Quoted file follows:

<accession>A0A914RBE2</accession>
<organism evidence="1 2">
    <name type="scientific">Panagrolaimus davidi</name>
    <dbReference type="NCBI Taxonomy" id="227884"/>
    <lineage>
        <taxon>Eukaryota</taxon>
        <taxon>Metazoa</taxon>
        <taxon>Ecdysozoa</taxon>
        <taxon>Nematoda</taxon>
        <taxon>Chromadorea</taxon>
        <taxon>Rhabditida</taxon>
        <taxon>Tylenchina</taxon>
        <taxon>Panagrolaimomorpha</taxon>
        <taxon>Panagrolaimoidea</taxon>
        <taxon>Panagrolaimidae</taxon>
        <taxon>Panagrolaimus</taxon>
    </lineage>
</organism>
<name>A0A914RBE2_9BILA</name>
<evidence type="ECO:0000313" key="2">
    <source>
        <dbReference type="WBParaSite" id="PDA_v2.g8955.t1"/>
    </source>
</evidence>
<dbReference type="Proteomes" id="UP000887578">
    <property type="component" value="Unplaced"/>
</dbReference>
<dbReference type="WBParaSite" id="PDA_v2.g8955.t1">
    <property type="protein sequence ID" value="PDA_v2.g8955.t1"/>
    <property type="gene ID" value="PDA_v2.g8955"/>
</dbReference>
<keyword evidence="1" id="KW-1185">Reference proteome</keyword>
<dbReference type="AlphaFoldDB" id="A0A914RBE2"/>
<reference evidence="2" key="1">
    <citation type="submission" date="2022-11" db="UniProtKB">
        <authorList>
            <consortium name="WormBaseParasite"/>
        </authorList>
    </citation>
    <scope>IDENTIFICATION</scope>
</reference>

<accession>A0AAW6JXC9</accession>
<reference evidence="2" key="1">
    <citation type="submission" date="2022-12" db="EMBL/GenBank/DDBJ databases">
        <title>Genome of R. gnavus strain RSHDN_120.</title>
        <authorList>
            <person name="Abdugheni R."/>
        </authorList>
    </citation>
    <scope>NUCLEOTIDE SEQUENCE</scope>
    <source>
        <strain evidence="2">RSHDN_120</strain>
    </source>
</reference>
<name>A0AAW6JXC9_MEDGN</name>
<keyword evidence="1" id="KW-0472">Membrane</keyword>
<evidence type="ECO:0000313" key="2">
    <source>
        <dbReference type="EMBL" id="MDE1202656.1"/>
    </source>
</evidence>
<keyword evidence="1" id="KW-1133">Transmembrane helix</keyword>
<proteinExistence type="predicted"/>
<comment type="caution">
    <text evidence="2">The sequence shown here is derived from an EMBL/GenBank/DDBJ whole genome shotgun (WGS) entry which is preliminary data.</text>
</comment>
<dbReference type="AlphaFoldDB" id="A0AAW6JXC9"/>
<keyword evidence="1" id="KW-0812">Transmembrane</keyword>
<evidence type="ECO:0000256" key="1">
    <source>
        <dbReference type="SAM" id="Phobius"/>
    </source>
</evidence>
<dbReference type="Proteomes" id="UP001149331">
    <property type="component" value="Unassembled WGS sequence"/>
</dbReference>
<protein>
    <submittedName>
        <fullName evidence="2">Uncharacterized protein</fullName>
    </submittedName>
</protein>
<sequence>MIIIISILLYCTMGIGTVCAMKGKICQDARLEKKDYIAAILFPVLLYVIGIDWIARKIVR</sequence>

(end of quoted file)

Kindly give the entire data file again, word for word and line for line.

<accession>A0A914RBE2</accession>
<organism evidence="1 2">
    <name type="scientific">Panagrolaimus davidi</name>
    <dbReference type="NCBI Taxonomy" id="227884"/>
    <lineage>
        <taxon>Eukaryota</taxon>
        <taxon>Metazoa</taxon>
        <taxon>Ecdysozoa</taxon>
        <taxon>Nematoda</taxon>
        <taxon>Chromadorea</taxon>
        <taxon>Rhabditida</taxon>
        <taxon>Tylenchina</taxon>
        <taxon>Panagrolaimomorpha</taxon>
        <taxon>Panagrolaimoidea</taxon>
        <taxon>Panagrolaimidae</taxon>
        <taxon>Panagrolaimus</taxon>
    </lineage>
</organism>
<name>A0A914RBE2_9BILA</name>
<evidence type="ECO:0000313" key="2">
    <source>
        <dbReference type="WBParaSite" id="PDA_v2.g8955.t1"/>
    </source>
</evidence>
<dbReference type="Proteomes" id="UP000887578">
    <property type="component" value="Unplaced"/>
</dbReference>
<dbReference type="WBParaSite" id="PDA_v2.g8955.t1">
    <property type="protein sequence ID" value="PDA_v2.g8955.t1"/>
    <property type="gene ID" value="PDA_v2.g8955"/>
</dbReference>
<keyword evidence="1" id="KW-1185">Reference proteome</keyword>
<dbReference type="AlphaFoldDB" id="A0A914RBE2"/>
<reference evidence="2" key="1">
    <citation type="submission" date="2022-11" db="UniProtKB">
        <authorList>
            <consortium name="WormBaseParasite"/>
        </authorList>
    </citation>
    <scope>IDENTIFICATION</scope>
</reference>

<accession>A0AAW6JXC9</accession>
<reference evidence="2" key="1">
    <citation type="submission" date="2022-12" db="EMBL/GenBank/DDBJ databases">
        <title>Genome of R. gnavus strain RSHDN_120.</title>
        <authorList>
            <person name="Abdugheni R."/>
        </authorList>
    </citation>
    <scope>NUCLEOTIDE SEQUENCE</scope>
    <source>
        <strain evidence="2">RSHDN_120</strain>
    </source>
</reference>
<name>A0AAW6JXC9_MEDGN</name>
<keyword evidence="1" id="KW-0472">Membrane</keyword>
<evidence type="ECO:0000313" key="2">
    <source>
        <dbReference type="EMBL" id="MDE1202656.1"/>
    </source>
</evidence>
<keyword evidence="1" id="KW-1133">Transmembrane helix</keyword>
<proteinExistence type="predicted"/>
<comment type="caution">
    <text evidence="2">The sequence shown here is derived from an EMBL/GenBank/DDBJ whole genome shotgun (WGS) entry which is preliminary data.</text>
</comment>
<dbReference type="AlphaFoldDB" id="A0AAW6JXC9"/>
<keyword evidence="1" id="KW-0812">Transmembrane</keyword>
<evidence type="ECO:0000256" key="1">
    <source>
        <dbReference type="SAM" id="Phobius"/>
    </source>
</evidence>
<dbReference type="Proteomes" id="UP001149331">
    <property type="component" value="Unassembled WGS sequence"/>
</dbReference>
<protein>
    <submittedName>
        <fullName evidence="2">Uncharacterized protein</fullName>
    </submittedName>
</protein>
<sequence>MIIIISILLYCTMGIGTVCAMKGKICQDARLEKKDYIAAILFPVLLYVIGIDWIARKIVR</sequence>